We have computed the Galactic trajectories of 12 hypervelocity stars (HVSs) under the assumption that they originated in the Galactic Centre. We show that eight of these 12 stars are bound to the Galaxy. We consider the subsequent trajectories of the bound stars to compute their characteristic orbital period, which is 2 Gyr. All eight bound stars are moving away from the centre of the Galaxy, which implies that the stars lifetimes are less than 2 Gyr. We thus infer that the observed HVSs are massive main-sequence stars, rather than blue horizontal branch stars. The observations suggest that blue HVSs are ejected from the Galactic Centre roughly every 15 Myr. This is consistent with the observed population of blue stars in extremely tight orbits round the central supermassive black hole (SMBH), the so-called S-stars, if we assume that the HVSs are produced by the breakup of binaries. One of the stars in such a binary is ejected at high velocities to form a HVS; the other remains bound to the SMBH as an S-star. We further show that the one high-velocity system observed to be moving towards the Galactic Centre, SDSS J172226.55+594155.9, could not have originated in the Galactic Centre; rather, we identify it as a halo object.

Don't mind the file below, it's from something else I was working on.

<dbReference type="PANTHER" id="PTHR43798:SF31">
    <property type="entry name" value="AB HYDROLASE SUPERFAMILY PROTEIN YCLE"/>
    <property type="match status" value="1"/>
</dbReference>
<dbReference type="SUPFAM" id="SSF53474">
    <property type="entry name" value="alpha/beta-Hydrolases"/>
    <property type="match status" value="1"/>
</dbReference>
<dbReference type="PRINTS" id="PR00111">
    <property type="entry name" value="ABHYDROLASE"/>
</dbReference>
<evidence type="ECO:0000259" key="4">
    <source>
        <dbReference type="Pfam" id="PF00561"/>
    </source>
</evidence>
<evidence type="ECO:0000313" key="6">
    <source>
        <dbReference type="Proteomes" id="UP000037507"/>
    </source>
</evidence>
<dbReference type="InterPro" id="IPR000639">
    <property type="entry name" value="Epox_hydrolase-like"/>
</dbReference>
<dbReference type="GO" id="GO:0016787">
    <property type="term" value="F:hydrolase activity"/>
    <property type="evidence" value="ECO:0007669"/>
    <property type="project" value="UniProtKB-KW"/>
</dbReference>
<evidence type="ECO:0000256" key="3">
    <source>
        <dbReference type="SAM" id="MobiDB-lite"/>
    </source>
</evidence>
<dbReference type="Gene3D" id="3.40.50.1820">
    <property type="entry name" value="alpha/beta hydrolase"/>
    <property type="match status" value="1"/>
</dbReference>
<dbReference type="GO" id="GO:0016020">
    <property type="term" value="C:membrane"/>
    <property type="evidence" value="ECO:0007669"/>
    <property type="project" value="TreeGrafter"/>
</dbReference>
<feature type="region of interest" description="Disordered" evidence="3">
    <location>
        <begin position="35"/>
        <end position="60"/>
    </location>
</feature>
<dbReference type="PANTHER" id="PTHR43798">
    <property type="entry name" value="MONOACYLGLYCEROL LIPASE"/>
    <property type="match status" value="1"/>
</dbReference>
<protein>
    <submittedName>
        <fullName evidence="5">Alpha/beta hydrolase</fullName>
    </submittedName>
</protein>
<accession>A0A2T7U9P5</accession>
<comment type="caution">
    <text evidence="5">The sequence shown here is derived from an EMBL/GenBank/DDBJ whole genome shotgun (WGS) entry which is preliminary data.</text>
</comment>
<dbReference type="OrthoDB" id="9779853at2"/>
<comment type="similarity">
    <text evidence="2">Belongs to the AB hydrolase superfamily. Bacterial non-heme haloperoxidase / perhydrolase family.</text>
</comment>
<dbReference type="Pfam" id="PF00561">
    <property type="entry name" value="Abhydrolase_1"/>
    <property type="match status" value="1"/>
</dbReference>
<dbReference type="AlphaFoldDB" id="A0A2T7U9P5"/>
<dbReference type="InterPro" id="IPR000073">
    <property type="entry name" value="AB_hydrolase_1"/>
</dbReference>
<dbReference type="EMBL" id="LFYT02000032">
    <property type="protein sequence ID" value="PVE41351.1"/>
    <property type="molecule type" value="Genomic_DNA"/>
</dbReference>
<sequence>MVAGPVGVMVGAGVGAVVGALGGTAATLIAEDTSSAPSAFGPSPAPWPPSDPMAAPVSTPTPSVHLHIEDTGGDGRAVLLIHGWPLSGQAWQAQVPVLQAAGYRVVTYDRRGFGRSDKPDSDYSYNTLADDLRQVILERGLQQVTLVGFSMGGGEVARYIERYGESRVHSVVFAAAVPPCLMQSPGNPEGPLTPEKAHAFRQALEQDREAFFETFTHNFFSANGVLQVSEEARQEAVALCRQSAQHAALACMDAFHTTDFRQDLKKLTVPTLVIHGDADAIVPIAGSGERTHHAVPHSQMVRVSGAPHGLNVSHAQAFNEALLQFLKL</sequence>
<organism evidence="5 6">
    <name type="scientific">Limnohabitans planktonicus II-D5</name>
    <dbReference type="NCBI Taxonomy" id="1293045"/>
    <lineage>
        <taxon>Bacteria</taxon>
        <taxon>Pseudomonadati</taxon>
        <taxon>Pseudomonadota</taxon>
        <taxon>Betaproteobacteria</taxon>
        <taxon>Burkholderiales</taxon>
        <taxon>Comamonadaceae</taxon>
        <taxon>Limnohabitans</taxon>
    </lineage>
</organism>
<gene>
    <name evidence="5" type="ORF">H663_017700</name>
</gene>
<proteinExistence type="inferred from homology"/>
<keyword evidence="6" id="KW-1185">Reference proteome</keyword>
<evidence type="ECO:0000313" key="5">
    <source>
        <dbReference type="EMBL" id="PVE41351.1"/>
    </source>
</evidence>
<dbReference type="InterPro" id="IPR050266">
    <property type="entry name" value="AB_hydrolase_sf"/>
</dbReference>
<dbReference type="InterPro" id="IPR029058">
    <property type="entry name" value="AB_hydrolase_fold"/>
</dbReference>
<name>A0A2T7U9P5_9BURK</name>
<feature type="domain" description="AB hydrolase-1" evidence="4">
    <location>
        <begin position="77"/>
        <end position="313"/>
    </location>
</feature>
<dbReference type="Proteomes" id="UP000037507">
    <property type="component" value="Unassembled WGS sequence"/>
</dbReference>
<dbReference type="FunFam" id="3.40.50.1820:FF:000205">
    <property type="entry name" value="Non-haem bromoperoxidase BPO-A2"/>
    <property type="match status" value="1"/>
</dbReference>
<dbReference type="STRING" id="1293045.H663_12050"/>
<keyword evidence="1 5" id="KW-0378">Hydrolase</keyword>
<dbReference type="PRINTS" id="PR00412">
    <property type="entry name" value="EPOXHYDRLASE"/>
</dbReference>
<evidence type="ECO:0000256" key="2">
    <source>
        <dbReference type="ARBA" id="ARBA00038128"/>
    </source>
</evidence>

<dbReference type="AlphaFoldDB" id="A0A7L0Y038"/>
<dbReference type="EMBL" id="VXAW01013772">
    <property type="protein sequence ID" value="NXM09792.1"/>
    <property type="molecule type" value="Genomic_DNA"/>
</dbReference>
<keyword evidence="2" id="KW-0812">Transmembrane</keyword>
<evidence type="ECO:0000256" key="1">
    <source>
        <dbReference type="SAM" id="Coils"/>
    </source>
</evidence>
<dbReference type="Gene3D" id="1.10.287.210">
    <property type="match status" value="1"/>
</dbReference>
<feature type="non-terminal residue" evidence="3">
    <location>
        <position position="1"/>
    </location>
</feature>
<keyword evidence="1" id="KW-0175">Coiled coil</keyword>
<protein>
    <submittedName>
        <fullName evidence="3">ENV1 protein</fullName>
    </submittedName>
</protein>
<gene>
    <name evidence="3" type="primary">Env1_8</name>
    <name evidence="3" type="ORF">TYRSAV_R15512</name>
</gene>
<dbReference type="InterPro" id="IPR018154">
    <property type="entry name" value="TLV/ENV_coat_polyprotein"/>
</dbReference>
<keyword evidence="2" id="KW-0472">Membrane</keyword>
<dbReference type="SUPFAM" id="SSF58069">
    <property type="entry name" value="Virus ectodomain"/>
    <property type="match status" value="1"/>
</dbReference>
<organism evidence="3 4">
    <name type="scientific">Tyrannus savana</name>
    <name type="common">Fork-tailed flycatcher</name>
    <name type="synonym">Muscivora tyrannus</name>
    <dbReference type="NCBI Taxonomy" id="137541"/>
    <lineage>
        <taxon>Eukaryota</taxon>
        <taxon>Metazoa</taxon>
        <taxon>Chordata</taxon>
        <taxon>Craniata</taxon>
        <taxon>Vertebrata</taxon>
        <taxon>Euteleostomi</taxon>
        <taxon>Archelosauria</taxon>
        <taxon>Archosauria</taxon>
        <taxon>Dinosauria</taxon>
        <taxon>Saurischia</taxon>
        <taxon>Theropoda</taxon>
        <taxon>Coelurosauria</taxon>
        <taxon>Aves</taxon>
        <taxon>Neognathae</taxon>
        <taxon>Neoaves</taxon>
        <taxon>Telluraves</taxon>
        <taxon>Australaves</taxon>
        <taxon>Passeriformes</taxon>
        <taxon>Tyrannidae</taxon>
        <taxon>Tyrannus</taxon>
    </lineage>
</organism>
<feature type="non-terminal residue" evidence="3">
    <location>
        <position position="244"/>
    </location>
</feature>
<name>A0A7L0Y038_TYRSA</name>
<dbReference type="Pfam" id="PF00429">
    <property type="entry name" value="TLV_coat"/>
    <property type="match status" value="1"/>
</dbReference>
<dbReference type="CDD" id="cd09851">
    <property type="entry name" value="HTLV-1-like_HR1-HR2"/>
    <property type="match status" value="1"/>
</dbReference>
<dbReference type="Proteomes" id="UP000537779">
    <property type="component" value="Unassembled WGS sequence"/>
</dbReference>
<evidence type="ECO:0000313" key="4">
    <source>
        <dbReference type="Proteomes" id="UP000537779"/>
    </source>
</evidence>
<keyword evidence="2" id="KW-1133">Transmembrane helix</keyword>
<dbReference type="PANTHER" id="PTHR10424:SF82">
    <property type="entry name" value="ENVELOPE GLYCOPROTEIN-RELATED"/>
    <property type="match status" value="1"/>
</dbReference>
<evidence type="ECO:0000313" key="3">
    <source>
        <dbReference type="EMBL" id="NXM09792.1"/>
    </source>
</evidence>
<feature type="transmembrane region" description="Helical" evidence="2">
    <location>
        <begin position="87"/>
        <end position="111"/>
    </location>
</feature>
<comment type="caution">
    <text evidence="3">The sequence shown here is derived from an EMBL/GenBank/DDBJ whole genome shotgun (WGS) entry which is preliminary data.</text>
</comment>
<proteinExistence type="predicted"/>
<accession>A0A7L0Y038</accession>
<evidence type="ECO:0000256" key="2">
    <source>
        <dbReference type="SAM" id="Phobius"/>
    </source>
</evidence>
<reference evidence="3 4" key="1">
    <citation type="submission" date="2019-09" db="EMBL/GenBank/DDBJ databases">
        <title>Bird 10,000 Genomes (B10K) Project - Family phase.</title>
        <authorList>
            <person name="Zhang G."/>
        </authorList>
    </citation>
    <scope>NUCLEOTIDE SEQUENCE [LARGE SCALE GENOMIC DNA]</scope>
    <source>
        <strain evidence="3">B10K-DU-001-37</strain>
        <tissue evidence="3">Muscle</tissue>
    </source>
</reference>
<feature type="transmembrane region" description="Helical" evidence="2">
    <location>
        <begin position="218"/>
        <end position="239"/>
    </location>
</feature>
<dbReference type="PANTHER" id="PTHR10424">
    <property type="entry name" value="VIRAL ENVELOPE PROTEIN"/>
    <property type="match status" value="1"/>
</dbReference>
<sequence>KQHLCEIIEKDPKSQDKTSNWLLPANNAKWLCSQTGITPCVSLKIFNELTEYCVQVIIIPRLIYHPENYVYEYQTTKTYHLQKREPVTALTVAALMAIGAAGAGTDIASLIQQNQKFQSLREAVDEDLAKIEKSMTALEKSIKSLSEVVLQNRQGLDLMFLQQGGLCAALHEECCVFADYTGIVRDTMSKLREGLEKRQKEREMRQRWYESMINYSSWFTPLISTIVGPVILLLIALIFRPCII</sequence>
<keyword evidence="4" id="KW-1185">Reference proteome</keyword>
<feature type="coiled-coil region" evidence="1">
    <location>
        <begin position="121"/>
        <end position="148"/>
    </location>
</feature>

|Pages (from-to)||15 - 19|
|Number of pages||5|
|Journal||Monthly Notices of the Royal Astronomical Society: Letters|
|Publication status||Published - 2008|